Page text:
All NHS hospitals need to appoint an alcohol liaison officer to help patients in casualty come to terms with their drink problems, a senior emergency consultant has said.
Time spent in accident and emergency after accidents and binges represents a “teachable moment” when drinkers can be persuaded to understand the damage they are doing to their health, said Dr Zul Mirza, president of the Royal Society of Medicine’s emergency medicine section.
He told the society at a conference that the move could help reduce problem drinking and cut admissions to casualty linked to alcohol.
Dr Mirza, a consultant at West Middlesex Hospital in London, said research in Scotland and the US has found that if patients speak to an alcohol liaison officer after attending A&E with a drink-related problem, they are less likely to need casualty treatment again in the future and more likely to drink less over the following year.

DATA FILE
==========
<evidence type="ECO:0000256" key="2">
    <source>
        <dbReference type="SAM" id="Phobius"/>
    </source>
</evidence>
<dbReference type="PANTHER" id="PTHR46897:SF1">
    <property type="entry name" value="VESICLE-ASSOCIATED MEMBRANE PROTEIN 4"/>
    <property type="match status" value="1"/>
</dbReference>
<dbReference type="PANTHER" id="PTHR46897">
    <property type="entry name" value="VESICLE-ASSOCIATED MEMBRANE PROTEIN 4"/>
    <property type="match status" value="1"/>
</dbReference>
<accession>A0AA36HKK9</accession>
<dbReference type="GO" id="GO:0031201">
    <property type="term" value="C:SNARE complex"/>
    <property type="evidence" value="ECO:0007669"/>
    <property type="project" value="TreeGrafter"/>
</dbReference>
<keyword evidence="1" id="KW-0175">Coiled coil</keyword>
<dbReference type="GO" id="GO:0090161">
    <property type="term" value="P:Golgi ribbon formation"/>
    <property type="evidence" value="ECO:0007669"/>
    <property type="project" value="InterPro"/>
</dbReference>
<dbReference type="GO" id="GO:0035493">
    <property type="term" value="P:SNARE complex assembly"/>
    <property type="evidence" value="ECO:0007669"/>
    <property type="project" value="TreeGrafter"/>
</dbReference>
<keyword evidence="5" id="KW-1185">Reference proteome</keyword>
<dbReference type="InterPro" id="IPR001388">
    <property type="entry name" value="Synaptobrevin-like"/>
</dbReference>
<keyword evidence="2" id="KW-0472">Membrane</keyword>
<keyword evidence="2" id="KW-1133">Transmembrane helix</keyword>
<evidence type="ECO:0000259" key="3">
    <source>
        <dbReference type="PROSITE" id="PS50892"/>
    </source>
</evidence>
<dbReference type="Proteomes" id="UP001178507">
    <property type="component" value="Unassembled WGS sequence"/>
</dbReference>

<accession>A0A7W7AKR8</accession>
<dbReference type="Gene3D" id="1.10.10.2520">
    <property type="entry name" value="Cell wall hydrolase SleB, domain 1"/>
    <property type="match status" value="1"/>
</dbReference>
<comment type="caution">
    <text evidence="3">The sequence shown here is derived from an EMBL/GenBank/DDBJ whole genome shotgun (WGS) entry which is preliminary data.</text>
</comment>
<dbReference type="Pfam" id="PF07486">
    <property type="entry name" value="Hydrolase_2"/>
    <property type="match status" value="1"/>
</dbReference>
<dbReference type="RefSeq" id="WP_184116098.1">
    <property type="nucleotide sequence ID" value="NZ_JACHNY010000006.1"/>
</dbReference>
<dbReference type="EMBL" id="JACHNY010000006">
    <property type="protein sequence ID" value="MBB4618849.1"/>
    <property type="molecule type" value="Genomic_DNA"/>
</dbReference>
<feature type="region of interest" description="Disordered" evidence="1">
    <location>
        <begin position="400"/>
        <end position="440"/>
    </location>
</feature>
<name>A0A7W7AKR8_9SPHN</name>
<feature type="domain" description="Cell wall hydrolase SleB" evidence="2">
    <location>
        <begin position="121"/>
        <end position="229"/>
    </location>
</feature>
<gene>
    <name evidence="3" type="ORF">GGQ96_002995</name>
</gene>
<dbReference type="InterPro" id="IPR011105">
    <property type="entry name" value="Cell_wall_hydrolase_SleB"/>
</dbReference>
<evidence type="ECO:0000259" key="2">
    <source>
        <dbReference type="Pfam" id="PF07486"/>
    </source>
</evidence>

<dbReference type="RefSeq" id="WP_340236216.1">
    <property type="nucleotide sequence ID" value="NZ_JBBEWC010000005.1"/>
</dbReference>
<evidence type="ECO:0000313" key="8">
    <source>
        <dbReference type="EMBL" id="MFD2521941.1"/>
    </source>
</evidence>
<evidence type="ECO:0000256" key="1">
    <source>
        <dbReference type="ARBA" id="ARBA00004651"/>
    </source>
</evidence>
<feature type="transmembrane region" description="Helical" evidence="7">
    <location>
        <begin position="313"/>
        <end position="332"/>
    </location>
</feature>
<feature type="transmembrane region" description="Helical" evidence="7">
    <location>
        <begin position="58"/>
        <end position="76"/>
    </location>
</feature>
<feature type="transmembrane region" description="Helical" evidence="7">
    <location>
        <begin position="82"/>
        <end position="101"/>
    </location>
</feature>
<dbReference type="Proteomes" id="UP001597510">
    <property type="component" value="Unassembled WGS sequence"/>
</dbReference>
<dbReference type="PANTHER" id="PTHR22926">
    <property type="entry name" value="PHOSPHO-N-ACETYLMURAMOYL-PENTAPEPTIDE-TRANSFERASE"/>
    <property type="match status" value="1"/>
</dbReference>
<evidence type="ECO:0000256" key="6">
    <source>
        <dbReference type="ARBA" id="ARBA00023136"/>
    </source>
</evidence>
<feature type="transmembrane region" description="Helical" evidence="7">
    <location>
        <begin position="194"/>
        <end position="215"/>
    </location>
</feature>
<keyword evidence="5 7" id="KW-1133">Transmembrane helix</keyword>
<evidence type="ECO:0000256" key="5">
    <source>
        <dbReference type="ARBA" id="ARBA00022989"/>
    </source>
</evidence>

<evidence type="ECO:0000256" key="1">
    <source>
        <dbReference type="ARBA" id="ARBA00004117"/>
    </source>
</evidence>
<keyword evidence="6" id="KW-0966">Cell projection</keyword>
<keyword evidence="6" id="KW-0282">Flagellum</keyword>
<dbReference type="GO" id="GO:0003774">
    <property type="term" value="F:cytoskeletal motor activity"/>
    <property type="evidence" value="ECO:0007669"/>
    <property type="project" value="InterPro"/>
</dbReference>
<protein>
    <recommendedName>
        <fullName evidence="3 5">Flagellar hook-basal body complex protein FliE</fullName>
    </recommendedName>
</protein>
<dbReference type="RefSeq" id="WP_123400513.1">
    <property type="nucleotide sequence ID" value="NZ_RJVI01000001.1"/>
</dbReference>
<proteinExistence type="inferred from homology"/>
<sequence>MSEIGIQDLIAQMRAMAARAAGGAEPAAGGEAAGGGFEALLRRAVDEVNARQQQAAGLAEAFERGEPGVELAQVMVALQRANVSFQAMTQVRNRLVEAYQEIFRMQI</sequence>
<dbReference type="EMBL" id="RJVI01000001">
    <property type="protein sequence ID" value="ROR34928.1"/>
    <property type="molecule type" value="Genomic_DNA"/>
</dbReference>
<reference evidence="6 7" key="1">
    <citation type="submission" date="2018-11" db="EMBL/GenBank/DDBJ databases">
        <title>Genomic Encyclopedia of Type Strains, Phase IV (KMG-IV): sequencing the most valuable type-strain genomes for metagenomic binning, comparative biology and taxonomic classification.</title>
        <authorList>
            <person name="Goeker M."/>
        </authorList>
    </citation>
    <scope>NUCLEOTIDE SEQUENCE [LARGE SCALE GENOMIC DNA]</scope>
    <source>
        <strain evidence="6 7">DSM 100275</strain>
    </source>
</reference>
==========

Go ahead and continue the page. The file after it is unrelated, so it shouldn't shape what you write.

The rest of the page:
“There is a window of opportunity where these patients are receptive to changing their patterns of drinking and understanding more about alcohol,” Dr Mirza told BBC Radio 4’s Today programme.
“It is a teachable moment because it is a very brief period where they are receptive and susceptible to understanding they have a problem.
“The research shows that a lot of these patients who arrive in emergency departments don’t realise that the reason they are there is because they have an alcohol problem.”